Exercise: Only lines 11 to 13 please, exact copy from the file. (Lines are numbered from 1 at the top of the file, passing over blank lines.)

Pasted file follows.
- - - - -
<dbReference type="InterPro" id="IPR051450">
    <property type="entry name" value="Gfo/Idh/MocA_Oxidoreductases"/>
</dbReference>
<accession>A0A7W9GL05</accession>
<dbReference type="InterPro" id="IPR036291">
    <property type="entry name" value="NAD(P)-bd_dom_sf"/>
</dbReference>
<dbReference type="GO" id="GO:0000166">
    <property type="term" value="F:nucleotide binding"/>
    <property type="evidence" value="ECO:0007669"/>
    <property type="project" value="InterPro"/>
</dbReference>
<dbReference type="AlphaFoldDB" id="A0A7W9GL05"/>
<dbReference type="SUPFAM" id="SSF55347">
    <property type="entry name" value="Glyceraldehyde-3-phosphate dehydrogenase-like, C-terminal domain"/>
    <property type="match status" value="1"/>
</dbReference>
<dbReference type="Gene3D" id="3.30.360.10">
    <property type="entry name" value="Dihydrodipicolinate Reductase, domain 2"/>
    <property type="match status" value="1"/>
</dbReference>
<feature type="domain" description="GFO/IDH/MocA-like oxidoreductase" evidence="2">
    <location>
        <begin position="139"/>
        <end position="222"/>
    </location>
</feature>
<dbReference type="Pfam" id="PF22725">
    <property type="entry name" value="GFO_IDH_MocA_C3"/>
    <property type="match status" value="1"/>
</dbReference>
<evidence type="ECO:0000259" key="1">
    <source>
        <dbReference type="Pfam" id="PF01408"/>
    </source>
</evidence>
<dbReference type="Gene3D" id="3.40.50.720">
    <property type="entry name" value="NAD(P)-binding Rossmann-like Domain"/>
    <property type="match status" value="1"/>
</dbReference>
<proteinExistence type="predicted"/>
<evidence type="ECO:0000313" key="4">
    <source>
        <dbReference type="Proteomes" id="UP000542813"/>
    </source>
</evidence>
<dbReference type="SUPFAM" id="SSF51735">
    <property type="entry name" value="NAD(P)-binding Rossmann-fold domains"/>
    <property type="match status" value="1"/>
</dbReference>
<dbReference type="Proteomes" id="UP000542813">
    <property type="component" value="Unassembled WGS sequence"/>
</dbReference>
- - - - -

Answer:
    <property type="project" value="InterPro"/>
</dbReference>
<dbReference type="AlphaFoldDB" id="A0A7W9GL05"/>